After my first psychiatric hospital admission I tried to re-establish a normal life. I went to Vancouver for a few weeks to reconnect with some dear friends. I returned to Ottawa, went on Ontario Works (Ontario’s version of welfare) and moved in with my son at my brother’s place. I enrolled my son at a daycare facility and during the day I studied for the National Exam in my allied health care profession. In the security of a routine my son and I had a good life. In November I passed the exam. My psychiatrist determined that I seemed stable and I was removed from all medication. The consensus was that I had experienced Post-Partum Depression and a resulting psychotic break. Taking life by the horns, I began my job search in earnest. Off medications, I was pleased to effortlessly return to my old self within mere months, approximately fifty pounds lighter than my medicated self.
Once off medications the “synchronicities” I’ve previously described returned in an overwhelming way. While others may experience synchronicities in the occasional event or chance encounter, my life was full of them. While walking along, pushing my son in his stroller, I would think of something. Immediately the twitter of a bird or the swoop of a seagull would come to me in direct response to my thoughts. Street signs would take on meaning for me and would be read at the exact right time to respond to an inner question.
The first substantive nibble I received for employment came from a Regina hospital. Leaving my son with my brother I flew out to Regina to meet with my prospective employers. Flying over the Saskatchewan river valleys, I was struck by their beauty and the rich tapestry of greens and browns. Approaching my destination, I felt as if I was seeing the region’s topography through another’s eyes and I welcomed the experience. I felt as if I was able to see with a clarity that would otherwise not be my own.
The human resources manager I met with was very hospitable and the position looked promising. Unfortunately, overnight fear returned. At this time my son was approximately 2 and ½ years old. Normally I shared a family bed with him, reading a bedtime story aloud until we would both fall asleep. Spending a night without him so far away, I began to worry that I would never see my son again. Around this time I had begun to toy in my mind with the idea of parallel universes. Having entered Regina I feared that I had somehow left my son behind in another universe. Panicking inside I phoned my brother in Ottawa. I spoke with my son, but the fear wouldn’t go away. I couldn’t bear it.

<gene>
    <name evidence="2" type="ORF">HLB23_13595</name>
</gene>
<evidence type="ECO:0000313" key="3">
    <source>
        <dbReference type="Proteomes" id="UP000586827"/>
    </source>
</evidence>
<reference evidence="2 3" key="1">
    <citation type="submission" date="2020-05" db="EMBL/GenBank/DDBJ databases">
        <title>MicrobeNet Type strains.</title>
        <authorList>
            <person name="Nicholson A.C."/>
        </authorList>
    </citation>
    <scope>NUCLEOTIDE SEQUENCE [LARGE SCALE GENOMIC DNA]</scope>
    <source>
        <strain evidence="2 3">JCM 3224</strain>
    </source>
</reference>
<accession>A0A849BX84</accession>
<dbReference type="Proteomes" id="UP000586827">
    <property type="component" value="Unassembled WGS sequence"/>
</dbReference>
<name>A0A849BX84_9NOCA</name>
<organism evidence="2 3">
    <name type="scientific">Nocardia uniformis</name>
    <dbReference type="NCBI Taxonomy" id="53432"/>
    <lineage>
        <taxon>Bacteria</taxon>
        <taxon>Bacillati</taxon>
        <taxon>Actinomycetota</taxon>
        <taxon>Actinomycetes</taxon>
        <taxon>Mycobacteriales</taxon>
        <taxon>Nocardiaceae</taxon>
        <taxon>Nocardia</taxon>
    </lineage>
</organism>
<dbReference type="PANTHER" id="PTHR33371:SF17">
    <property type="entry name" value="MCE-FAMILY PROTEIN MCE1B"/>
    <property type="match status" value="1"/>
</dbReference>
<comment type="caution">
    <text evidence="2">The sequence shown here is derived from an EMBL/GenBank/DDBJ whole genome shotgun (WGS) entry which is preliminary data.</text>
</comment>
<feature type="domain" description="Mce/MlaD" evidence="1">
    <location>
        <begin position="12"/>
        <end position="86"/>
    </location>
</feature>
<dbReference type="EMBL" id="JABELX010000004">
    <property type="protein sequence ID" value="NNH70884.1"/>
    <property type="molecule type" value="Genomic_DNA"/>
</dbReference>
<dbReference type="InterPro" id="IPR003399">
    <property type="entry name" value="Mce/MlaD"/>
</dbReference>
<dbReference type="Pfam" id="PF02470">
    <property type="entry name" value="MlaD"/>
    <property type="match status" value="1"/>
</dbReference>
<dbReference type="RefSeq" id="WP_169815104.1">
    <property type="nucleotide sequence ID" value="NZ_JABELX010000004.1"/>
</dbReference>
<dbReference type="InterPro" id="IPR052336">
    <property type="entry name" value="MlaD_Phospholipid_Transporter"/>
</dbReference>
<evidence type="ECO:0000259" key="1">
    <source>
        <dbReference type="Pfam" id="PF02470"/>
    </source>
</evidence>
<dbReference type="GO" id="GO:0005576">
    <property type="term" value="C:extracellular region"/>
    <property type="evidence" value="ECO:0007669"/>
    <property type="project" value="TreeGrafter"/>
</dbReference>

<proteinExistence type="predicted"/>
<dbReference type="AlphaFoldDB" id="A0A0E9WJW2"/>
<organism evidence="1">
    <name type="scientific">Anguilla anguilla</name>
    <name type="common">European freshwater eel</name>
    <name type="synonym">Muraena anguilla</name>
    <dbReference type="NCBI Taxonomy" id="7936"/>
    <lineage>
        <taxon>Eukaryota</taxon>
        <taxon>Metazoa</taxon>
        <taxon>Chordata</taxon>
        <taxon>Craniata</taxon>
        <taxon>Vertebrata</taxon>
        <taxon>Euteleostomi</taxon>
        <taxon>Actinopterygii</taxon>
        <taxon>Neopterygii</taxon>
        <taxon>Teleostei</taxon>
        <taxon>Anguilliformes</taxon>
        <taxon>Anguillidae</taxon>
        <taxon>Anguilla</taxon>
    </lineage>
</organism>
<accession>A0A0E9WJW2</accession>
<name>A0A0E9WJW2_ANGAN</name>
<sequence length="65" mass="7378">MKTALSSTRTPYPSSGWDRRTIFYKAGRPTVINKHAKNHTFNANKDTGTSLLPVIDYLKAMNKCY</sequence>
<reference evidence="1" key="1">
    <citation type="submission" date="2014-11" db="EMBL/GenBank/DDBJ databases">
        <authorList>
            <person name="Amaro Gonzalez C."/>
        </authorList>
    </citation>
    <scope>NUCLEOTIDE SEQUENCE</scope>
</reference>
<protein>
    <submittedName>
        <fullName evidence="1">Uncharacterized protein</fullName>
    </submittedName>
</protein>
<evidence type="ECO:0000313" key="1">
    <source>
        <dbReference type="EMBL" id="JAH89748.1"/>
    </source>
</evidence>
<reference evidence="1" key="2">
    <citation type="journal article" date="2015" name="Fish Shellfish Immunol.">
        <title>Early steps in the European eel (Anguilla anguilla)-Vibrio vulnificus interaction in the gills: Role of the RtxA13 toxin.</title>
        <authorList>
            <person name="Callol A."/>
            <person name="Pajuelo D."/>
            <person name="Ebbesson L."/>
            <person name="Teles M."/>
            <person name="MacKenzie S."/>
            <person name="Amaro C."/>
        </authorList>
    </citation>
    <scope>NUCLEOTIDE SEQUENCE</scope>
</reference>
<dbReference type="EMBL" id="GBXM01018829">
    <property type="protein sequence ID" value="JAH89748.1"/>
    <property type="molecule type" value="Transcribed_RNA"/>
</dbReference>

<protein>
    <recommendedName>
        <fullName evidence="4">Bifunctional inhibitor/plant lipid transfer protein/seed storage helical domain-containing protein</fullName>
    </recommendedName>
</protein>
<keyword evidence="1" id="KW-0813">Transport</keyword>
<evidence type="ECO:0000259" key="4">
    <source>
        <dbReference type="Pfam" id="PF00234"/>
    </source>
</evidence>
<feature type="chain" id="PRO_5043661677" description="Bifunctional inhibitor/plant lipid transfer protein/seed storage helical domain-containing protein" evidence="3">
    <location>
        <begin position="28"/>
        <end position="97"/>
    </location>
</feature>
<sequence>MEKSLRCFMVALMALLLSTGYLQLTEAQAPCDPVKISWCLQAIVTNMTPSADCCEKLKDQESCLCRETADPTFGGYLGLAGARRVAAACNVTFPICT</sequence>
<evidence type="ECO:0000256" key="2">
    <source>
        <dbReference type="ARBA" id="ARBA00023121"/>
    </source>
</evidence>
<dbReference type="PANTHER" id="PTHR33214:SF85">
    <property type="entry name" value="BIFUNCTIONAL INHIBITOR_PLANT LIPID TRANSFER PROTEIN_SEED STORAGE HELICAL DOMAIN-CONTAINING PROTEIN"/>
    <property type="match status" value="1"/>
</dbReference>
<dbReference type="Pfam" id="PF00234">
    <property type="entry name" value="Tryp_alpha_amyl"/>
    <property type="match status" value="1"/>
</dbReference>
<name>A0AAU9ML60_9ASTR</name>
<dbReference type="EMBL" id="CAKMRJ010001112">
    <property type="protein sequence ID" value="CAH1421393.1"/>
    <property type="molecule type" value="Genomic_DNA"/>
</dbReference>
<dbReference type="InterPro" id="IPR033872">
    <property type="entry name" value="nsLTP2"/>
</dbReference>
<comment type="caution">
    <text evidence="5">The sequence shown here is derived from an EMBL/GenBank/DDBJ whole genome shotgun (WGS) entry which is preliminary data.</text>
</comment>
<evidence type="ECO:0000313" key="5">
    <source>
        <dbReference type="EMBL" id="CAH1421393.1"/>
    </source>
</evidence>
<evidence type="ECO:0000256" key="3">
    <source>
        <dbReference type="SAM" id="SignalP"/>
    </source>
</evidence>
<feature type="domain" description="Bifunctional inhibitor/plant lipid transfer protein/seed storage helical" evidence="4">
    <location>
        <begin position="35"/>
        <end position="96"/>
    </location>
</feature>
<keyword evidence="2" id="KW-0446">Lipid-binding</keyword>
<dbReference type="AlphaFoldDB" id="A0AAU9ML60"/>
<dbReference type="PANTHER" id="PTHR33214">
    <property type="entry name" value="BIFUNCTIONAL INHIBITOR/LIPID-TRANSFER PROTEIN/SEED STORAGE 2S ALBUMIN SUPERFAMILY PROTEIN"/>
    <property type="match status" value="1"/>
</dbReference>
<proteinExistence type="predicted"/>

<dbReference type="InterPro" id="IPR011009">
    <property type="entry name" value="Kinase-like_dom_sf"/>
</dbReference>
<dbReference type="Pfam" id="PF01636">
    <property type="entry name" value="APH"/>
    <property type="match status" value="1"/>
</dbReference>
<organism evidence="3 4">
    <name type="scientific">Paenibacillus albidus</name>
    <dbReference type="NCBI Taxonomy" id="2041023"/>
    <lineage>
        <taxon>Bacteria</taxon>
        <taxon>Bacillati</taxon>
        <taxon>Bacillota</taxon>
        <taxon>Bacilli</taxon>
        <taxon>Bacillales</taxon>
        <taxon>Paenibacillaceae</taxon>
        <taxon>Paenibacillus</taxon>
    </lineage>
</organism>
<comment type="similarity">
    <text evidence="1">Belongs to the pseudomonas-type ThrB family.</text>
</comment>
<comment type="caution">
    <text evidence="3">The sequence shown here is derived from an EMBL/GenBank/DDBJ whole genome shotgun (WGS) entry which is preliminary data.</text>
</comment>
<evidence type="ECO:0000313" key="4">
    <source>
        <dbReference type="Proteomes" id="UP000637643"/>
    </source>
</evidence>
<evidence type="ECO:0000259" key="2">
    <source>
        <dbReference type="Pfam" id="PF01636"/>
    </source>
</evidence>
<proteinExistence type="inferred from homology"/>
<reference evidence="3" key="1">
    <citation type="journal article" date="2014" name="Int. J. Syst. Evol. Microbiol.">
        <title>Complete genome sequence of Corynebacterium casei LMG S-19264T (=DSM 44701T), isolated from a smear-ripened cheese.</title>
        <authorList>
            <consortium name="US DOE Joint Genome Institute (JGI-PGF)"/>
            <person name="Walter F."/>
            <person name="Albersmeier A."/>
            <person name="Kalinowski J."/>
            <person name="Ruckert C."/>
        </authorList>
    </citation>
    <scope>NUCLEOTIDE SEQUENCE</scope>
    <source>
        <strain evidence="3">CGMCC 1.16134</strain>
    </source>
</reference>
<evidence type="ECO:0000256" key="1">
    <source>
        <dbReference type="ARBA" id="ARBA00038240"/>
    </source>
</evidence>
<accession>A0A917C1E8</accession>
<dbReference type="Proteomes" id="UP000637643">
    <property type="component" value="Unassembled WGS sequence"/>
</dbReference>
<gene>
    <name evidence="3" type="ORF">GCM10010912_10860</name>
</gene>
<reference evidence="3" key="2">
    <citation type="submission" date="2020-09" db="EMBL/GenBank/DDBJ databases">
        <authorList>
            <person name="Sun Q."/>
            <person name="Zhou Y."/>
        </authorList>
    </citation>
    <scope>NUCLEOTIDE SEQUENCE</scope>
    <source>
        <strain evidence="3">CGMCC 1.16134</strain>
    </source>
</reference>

Also around this time I had begun to think that I was telepathically sensitive to other people’s thoughts. I knew that there was a correctional institution near where I was staying, and in my mind I felt threatened by these people. I couldn’t even see them, yet I thought I could sense their energy.
I didn’t even make it through the night.
As soon as the airline’s desk was open I called to change my plane ticket. I had to go home right away. From the airport I called the puzzled HR manager and told him that I would not be touring the facilities with him. I landed at the airport, got my luggage and took the first city bus back to my brother’s. Exiting the bus the surroundings looked unfamiliar at first. I looked around reaching for the universe that held my son. Everything blurred for a moment and then seeing the environment settle into the recognizable form that is Ottawa, I felt flooded with relief.
At this stage of my illness I did not recognize it as the illness it was. Instead I felt that I was aware of and capable of some little known spiritual truths such as parallel universes and telepathy. I did not have the insight to see it for what it developed into: Schizoaffective Disorder.
About Hazel Green
I am a 50 year old woman who lives in Ottawa with my 15 year old son. I was diagnosed with schizoaffective disorder in 2003. Prior to my diagnosis I completed two Bachelors’ of Science degrees. The second one was in an allied health care profession. I have been on disability since my diagnosis, but have worked part-time with children with disabilities. I am attempting a return to my profession as I feel greatest fulfillment when helping people. Unfortunately, stigma being what it is, and with the general fear that people have of people with a schizophrenic type diagnosis, I am very guarded as to whom I come “out” to. I long for a career where I can help people and not have to worry about people fearing me should they learn of my diagnosis. I am passionate about helping people, my family and taking care of my son. I knit, crochet and strive to think positively. I yearn for a full recovery that would allow me to work overseas in my chosen profession.